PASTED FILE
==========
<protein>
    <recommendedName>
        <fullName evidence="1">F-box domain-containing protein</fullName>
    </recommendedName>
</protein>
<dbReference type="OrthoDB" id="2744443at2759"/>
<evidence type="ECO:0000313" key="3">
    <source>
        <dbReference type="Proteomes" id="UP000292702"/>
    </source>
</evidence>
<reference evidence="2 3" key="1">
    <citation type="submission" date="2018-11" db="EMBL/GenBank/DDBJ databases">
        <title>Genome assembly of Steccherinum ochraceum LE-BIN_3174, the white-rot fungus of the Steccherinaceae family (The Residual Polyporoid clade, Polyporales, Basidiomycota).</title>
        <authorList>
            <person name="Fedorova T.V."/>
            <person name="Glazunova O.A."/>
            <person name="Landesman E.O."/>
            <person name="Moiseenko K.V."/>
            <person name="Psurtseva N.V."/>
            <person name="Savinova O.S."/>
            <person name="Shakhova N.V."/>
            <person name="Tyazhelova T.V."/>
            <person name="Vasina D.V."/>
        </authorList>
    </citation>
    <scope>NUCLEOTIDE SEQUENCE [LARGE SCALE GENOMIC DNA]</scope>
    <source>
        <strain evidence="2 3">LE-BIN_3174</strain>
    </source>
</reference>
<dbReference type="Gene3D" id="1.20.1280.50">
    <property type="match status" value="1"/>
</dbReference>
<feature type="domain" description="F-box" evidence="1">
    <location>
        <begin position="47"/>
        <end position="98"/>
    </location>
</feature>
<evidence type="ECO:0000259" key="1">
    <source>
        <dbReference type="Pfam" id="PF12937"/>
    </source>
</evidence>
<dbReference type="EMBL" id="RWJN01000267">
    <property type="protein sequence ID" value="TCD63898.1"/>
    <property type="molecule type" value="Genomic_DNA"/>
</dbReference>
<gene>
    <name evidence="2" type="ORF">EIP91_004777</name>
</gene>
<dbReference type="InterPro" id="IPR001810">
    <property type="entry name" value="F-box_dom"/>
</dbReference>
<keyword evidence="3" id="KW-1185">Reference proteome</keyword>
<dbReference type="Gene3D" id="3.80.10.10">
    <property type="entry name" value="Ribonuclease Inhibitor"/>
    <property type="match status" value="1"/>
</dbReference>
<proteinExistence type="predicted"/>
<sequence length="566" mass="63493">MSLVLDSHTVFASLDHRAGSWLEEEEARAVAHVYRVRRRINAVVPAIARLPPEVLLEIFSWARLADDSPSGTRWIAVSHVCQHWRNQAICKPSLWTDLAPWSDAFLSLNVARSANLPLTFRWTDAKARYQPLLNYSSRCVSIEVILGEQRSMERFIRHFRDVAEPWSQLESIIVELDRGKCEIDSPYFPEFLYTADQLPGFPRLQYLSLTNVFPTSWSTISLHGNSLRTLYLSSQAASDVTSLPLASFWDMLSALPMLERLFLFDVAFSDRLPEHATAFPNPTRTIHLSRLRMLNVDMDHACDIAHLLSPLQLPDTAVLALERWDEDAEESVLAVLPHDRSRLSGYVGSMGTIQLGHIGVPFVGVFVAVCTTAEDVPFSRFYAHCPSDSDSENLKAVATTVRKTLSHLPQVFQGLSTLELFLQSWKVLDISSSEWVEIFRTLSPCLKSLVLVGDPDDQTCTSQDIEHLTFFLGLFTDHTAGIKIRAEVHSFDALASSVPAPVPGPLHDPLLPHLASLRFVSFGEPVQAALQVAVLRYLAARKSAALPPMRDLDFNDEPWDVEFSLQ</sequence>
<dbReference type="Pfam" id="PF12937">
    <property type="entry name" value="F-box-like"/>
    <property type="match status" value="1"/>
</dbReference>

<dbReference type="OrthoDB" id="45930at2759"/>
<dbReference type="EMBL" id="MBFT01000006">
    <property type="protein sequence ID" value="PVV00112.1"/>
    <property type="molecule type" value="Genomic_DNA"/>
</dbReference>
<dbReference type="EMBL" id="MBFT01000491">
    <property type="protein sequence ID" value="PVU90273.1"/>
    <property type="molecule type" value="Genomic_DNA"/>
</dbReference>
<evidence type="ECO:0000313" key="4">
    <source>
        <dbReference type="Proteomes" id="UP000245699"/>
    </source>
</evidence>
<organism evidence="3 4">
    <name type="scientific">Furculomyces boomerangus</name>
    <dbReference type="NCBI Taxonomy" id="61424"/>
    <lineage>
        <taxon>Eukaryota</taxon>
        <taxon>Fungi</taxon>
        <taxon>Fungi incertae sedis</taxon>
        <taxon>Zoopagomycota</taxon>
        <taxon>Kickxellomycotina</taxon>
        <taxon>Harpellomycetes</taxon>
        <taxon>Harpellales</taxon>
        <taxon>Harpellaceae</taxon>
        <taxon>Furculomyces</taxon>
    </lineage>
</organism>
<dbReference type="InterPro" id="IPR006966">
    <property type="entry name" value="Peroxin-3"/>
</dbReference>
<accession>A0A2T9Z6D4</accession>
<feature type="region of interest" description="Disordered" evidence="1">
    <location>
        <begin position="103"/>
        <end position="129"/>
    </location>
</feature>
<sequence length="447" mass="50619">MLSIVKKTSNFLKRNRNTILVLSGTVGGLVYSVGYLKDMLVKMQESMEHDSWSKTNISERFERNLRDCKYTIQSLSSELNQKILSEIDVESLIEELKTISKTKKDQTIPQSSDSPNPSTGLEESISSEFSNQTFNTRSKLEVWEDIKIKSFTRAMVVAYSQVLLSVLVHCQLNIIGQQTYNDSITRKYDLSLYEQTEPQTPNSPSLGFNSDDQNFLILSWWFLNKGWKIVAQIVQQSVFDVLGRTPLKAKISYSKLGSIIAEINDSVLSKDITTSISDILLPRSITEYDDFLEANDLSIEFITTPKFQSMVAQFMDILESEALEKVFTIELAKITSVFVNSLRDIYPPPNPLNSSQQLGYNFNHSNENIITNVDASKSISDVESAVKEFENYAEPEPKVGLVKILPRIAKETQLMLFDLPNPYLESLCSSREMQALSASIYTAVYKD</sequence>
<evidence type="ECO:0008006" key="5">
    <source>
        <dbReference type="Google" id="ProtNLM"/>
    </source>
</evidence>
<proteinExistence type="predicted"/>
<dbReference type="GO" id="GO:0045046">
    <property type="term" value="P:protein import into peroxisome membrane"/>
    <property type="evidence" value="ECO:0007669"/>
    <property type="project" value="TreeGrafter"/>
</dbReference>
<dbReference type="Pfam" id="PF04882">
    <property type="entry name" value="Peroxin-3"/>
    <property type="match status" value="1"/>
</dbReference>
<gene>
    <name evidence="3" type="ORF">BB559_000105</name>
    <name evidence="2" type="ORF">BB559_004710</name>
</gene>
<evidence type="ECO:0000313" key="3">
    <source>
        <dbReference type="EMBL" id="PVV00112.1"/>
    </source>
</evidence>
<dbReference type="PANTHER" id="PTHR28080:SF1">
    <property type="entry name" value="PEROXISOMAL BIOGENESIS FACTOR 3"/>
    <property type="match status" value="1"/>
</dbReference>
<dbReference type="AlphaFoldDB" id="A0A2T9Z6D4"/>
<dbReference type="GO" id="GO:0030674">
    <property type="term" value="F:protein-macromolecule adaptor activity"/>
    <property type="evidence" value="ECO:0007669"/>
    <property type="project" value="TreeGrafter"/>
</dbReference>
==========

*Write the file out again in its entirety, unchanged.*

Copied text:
<protein>
    <recommendedName>
        <fullName evidence="1">F-box domain-containing protein</fullName>
    </recommendedName>
</protein>
<dbReference type="OrthoDB" id="2744443at2759"/>
<evidence type="ECO:0000313" key="3">
    <source>
        <dbReference type="Proteomes" id="UP000292702"/>
    </source>
</evidence>
<reference evidence="2 3" key="1">
    <citation type="submission" date="2018-11" db="EMBL/GenBank/DDBJ databases">
        <title>Genome assembly of Steccherinum ochraceum LE-BIN_3174, the white-rot fungus of the Steccherinaceae family (The Residual Polyporoid clade, Polyporales, Basidiomycota).</title>
        <authorList>
            <person name="Fedorova T.V."/>
            <person name="Glazunova O.A."/>
            <person name="Landesman E.O."/>
            <person name="Moiseenko K.V."/>
            <person name="Psurtseva N.V."/>
            <person name="Savinova O.S."/>
            <person name="Shakhova N.V."/>
            <person name="Tyazhelova T.V."/>
            <person name="Vasina D.V."/>
        </authorList>
    </citation>
    <scope>NUCLEOTIDE SEQUENCE [LARGE SCALE GENOMIC DNA]</scope>
    <source>
        <strain evidence="2 3">LE-BIN_3174</strain>
    </source>
</reference>
<dbReference type="Gene3D" id="1.20.1280.50">
    <property type="match status" value="1"/>
</dbReference>
<feature type="domain" description="F-box" evidence="1">
    <location>
        <begin position="47"/>
        <end position="98"/>
    </location>
</feature>
<evidence type="ECO:0000259" key="1">
    <source>
        <dbReference type="Pfam" id="PF12937"/>
    </source>
</evidence>
<dbReference type="EMBL" id="RWJN01000267">
    <property type="protein sequence ID" value="TCD63898.1"/>
    <property type="molecule type" value="Genomic_DNA"/>
</dbReference>
<gene>
    <name evidence="2" type="ORF">EIP91_004777</name>
</gene>
<dbReference type="InterPro" id="IPR001810">
    <property type="entry name" value="F-box_dom"/>
</dbReference>
<keyword evidence="3" id="KW-1185">Reference proteome</keyword>
<dbReference type="Gene3D" id="3.80.10.10">
    <property type="entry name" value="Ribonuclease Inhibitor"/>
    <property type="match status" value="1"/>
</dbReference>
<proteinExistence type="predicted"/>
<sequence length="566" mass="63493">MSLVLDSHTVFASLDHRAGSWLEEEEARAVAHVYRVRRRINAVVPAIARLPPEVLLEIFSWARLADDSPSGTRWIAVSHVCQHWRNQAICKPSLWTDLAPWSDAFLSLNVARSANLPLTFRWTDAKARYQPLLNYSSRCVSIEVILGEQRSMERFIRHFRDVAEPWSQLESIIVELDRGKCEIDSPYFPEFLYTADQLPGFPRLQYLSLTNVFPTSWSTISLHGNSLRTLYLSSQAASDVTSLPLASFWDMLSALPMLERLFLFDVAFSDRLPEHATAFPNPTRTIHLSRLRMLNVDMDHACDIAHLLSPLQLPDTAVLALERWDEDAEESVLAVLPHDRSRLSGYVGSMGTIQLGHIGVPFVGVFVAVCTTAEDVPFSRFYAHCPSDSDSENLKAVATTVRKTLSHLPQVFQGLSTLELFLQSWKVLDISSSEWVEIFRTLSPCLKSLVLVGDPDDQTCTSQDIEHLTFFLGLFTDHTAGIKIRAEVHSFDALASSVPAPVPGPLHDPLLPHLASLRFVSFGEPVQAALQVAVLRYLAARKSAALPPMRDLDFNDEPWDVEFSLQ</sequence>
<dbReference type="Pfam" id="PF12937">
    <property type="entry name" value="F-box-like"/>
    <property type="match status" value="1"/>
</dbReference>

<dbReference type="OrthoDB" id="45930at2759"/>
<dbReference type="EMBL" id="MBFT01000006">
    <property type="protein sequence ID" value="PVV00112.1"/>
    <property type="molecule type" value="Genomic_DNA"/>
</dbReference>
<dbReference type="EMBL" id="MBFT01000491">
    <property type="protein sequence ID" value="PVU90273.1"/>
    <property type="molecule type" value="Genomic_DNA"/>
</dbReference>
<evidence type="ECO:0000313" key="4">
    <source>
        <dbReference type="Proteomes" id="UP000245699"/>
    </source>
</evidence>
<organism evidence="3 4">
    <name type="scientific">Furculomyces boomerangus</name>
    <dbReference type="NCBI Taxonomy" id="61424"/>
    <lineage>
        <taxon>Eukaryota</taxon>
        <taxon>Fungi</taxon>
        <taxon>Fungi incertae sedis</taxon>
        <taxon>Zoopagomycota</taxon>
        <taxon>Kickxellomycotina</taxon>
        <taxon>Harpellomycetes</taxon>
        <taxon>Harpellales</taxon>
        <taxon>Harpellaceae</taxon>
        <taxon>Furculomyces</taxon>
    </lineage>
</organism>
<dbReference type="InterPro" id="IPR006966">
    <property type="entry name" value="Peroxin-3"/>
</dbReference>
<accession>A0A2T9Z6D4</accession>
<feature type="region of interest" description="Disordered" evidence="1">
    <location>
        <begin position="103"/>
        <end position="129"/>
    </location>
</feature>
<sequence length="447" mass="50619">MLSIVKKTSNFLKRNRNTILVLSGTVGGLVYSVGYLKDMLVKMQESMEHDSWSKTNISERFERNLRDCKYTIQSLSSELNQKILSEIDVESLIEELKTISKTKKDQTIPQSSDSPNPSTGLEESISSEFSNQTFNTRSKLEVWEDIKIKSFTRAMVVAYSQVLLSVLVHCQLNIIGQQTYNDSITRKYDLSLYEQTEPQTPNSPSLGFNSDDQNFLILSWWFLNKGWKIVAQIVQQSVFDVLGRTPLKAKISYSKLGSIIAEINDSVLSKDITTSISDILLPRSITEYDDFLEANDLSIEFITTPKFQSMVAQFMDILESEALEKVFTIELAKITSVFVNSLRDIYPPPNPLNSSQQLGYNFNHSNENIITNVDASKSISDVESAVKEFENYAEPEPKVGLVKILPRIAKETQLMLFDLPNPYLESLCSSREMQALSASIYTAVYKD</sequence>
<evidence type="ECO:0008006" key="5">
    <source>
        <dbReference type="Google" id="ProtNLM"/>
    </source>
</evidence>
<proteinExistence type="predicted"/>
<dbReference type="GO" id="GO:0045046">
    <property type="term" value="P:protein import into peroxisome membrane"/>
    <property type="evidence" value="ECO:0007669"/>
    <property type="project" value="TreeGrafter"/>
</dbReference>
<dbReference type="Pfam" id="PF04882">
    <property type="entry name" value="Peroxin-3"/>
    <property type="match status" value="1"/>
</dbReference>
<gene>
    <name evidence="3" type="ORF">BB559_000105</name>
    <name evidence="2" type="ORF">BB559_004710</name>
</gene>
<evidence type="ECO:0000313" key="3">
    <source>
        <dbReference type="EMBL" id="PVV00112.1"/>
    </source>
</evidence>
<dbReference type="PANTHER" id="PTHR28080:SF1">
    <property type="entry name" value="PEROXISOMAL BIOGENESIS FACTOR 3"/>
    <property type="match status" value="1"/>
</dbReference>
<dbReference type="AlphaFoldDB" id="A0A2T9Z6D4"/>
<dbReference type="GO" id="GO:0030674">
    <property type="term" value="F:protein-macromolecule adaptor activity"/>
    <property type="evidence" value="ECO:0007669"/>
    <property type="project" value="TreeGrafter"/>
</dbReference>